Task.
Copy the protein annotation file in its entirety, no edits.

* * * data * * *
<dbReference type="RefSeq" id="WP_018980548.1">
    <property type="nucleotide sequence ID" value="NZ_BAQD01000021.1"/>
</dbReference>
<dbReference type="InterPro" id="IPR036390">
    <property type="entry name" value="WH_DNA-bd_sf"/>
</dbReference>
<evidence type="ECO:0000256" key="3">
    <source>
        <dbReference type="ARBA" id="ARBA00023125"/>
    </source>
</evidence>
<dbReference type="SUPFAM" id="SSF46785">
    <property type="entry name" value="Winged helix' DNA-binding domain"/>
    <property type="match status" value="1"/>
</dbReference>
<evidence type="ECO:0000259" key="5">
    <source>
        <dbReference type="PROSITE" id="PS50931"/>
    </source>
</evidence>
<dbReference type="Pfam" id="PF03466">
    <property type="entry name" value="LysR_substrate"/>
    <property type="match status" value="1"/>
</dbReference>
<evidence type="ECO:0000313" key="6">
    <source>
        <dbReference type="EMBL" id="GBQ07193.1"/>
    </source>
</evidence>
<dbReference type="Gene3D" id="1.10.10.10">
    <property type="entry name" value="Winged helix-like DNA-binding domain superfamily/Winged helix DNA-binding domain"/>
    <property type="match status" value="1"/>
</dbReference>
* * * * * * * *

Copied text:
<dbReference type="RefSeq" id="WP_018980548.1">
    <property type="nucleotide sequence ID" value="NZ_BAQD01000021.1"/>
</dbReference>
<dbReference type="InterPro" id="IPR036390">
    <property type="entry name" value="WH_DNA-bd_sf"/>
</dbReference>
<evidence type="ECO:0000256" key="3">
    <source>
        <dbReference type="ARBA" id="ARBA00023125"/>
    </source>
</evidence>
<dbReference type="SUPFAM" id="SSF46785">
    <property type="entry name" value="Winged helix' DNA-binding domain"/>
    <property type="match status" value="1"/>
</dbReference>
<evidence type="ECO:0000259" key="5">
    <source>
        <dbReference type="PROSITE" id="PS50931"/>
    </source>
</evidence>
<dbReference type="Pfam" id="PF03466">
    <property type="entry name" value="LysR_substrate"/>
    <property type="match status" value="1"/>
</dbReference>
<evidence type="ECO:0000313" key="6">
    <source>
        <dbReference type="EMBL" id="GBQ07193.1"/>
    </source>
</evidence>
<dbReference type="Gene3D" id="1.10.10.10">
    <property type="entry name" value="Winged helix-like DNA-binding domain superfamily/Winged helix DNA-binding domain"/>
    <property type="match status" value="1"/>
</dbReference>